So, I will go back to my earlier comment that their marketing message is unfortunate and unfair.
Because I think it is unfortunate and unfair to them – not to us, the guests.
I think that the Grange hotels do a very good job of what they do and they offer very good value for the price that I paid this time and every other time I have chosen a Grange Hotel.
But I don’t consider them to be a luxury range of hotels, in the context in which that is known in London – which I think is a VERY GOOD THING.
I don’t want a luxury hotel when I’m on the kind of trip that results in me choosing to stay at one of the Grange Group of hotels. It was not the reason I chose to stay at The Clarendon most recently for example. On these visits I’m not that kind of customer and I don’t have that kind of budget, or expectations - which I expect is probably the case for many others who chose the Grange Group.
I say all of this by way of a message to the owners of the Grange Group: Be proud of what you do at the Grange – as you do it very well. And that is a message I think you could more appropriately share.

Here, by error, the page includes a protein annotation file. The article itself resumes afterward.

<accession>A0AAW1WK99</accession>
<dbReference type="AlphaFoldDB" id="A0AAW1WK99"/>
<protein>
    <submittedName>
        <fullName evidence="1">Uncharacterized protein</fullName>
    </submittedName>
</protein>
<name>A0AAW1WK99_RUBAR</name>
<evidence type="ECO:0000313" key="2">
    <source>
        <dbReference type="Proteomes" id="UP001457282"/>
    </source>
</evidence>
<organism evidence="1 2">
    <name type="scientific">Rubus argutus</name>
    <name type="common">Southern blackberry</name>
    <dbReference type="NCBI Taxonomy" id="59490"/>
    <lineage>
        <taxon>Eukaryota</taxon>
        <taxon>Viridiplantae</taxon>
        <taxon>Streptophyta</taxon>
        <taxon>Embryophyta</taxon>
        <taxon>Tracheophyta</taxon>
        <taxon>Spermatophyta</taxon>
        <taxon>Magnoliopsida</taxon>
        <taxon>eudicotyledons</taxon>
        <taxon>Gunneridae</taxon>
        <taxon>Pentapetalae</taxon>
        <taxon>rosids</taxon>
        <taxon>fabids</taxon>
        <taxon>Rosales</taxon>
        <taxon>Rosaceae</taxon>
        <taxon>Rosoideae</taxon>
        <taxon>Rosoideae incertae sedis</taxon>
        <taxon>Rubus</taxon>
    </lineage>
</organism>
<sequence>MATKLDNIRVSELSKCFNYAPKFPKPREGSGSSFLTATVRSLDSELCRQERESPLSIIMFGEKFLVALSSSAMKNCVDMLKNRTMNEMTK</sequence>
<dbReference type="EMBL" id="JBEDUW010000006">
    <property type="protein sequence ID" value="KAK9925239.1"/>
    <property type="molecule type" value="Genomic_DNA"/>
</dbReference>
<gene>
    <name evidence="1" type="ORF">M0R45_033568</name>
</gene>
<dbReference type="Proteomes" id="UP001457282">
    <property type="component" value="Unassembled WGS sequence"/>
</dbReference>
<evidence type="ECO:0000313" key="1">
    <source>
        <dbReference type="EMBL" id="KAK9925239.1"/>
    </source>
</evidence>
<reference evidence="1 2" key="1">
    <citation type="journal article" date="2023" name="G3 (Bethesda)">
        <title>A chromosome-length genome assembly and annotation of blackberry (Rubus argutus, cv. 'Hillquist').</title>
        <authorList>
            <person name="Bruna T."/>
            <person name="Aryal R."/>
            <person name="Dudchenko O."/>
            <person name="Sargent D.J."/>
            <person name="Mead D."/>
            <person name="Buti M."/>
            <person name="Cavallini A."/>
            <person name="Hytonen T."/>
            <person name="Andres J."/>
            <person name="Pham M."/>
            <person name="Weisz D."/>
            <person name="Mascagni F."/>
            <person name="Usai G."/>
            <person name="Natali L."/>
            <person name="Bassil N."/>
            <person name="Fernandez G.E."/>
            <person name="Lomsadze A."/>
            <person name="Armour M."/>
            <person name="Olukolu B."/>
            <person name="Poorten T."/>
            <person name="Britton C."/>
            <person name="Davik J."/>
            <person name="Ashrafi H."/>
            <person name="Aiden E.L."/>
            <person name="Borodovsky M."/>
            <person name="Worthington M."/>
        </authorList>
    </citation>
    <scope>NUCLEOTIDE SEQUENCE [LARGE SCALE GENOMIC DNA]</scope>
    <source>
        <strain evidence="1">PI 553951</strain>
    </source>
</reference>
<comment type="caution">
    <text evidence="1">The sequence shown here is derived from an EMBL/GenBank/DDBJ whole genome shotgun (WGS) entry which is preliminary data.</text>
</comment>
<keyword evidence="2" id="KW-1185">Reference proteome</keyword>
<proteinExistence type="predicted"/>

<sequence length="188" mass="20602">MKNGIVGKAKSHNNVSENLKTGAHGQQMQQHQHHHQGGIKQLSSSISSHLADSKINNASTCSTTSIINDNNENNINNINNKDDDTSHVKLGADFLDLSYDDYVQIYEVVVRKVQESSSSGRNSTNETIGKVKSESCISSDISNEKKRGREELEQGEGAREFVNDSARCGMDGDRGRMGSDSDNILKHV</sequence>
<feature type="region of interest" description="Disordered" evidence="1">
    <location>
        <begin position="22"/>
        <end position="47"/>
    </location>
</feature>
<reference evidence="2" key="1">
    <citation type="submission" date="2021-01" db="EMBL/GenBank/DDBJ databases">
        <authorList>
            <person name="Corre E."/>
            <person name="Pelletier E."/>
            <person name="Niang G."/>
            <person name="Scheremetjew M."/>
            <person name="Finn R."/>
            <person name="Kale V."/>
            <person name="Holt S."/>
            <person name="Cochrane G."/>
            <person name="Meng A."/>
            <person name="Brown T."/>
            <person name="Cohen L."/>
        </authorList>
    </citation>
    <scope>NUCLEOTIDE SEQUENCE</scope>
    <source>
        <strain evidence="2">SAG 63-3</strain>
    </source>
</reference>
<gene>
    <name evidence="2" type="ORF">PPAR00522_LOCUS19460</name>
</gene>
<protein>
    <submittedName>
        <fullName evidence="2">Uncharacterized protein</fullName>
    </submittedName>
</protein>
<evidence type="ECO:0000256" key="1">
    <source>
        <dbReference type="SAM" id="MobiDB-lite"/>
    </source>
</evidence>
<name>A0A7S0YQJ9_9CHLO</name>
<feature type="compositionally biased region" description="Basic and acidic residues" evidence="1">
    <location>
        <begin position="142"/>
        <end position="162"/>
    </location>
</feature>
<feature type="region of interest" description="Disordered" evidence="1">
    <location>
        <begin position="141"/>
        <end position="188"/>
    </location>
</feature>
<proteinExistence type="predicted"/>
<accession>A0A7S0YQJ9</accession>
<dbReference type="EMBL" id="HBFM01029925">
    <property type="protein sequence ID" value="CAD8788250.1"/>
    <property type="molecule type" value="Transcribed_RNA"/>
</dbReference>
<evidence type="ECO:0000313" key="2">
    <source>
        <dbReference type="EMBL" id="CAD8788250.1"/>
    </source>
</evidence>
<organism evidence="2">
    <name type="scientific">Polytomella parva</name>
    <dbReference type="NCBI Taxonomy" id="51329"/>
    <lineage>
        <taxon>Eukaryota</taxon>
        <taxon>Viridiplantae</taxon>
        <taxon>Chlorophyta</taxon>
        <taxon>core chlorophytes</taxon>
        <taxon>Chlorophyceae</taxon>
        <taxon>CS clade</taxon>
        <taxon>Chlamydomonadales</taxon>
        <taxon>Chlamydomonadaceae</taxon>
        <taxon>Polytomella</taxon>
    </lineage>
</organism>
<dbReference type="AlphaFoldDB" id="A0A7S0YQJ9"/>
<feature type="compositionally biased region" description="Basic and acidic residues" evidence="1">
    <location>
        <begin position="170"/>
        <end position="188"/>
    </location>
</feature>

My one tip for those looking to book a room with one of the Grange Hotels: do it on the company’s own website and not through other hotel booking websites. The prices are always equal or better on the company website and I have had endless problems with some of the hotel booking websites that currently operate with lost reservations, missing payments, refunds that are long delayed, customer service that does not meet the mandate of its name and a distant and uncaring approach to the problems they have caused. I don’t want to name names of my booking sites which I consider to be unsatisfactory, but one of them I previously used only when I needed a room at the "lastminute".
I hope all of these comments are helpful. I know that I will be returning to a Grange Hotel again soon – and I will look forward to that next visit.
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- Also Known As:
- Clarendon Hotel London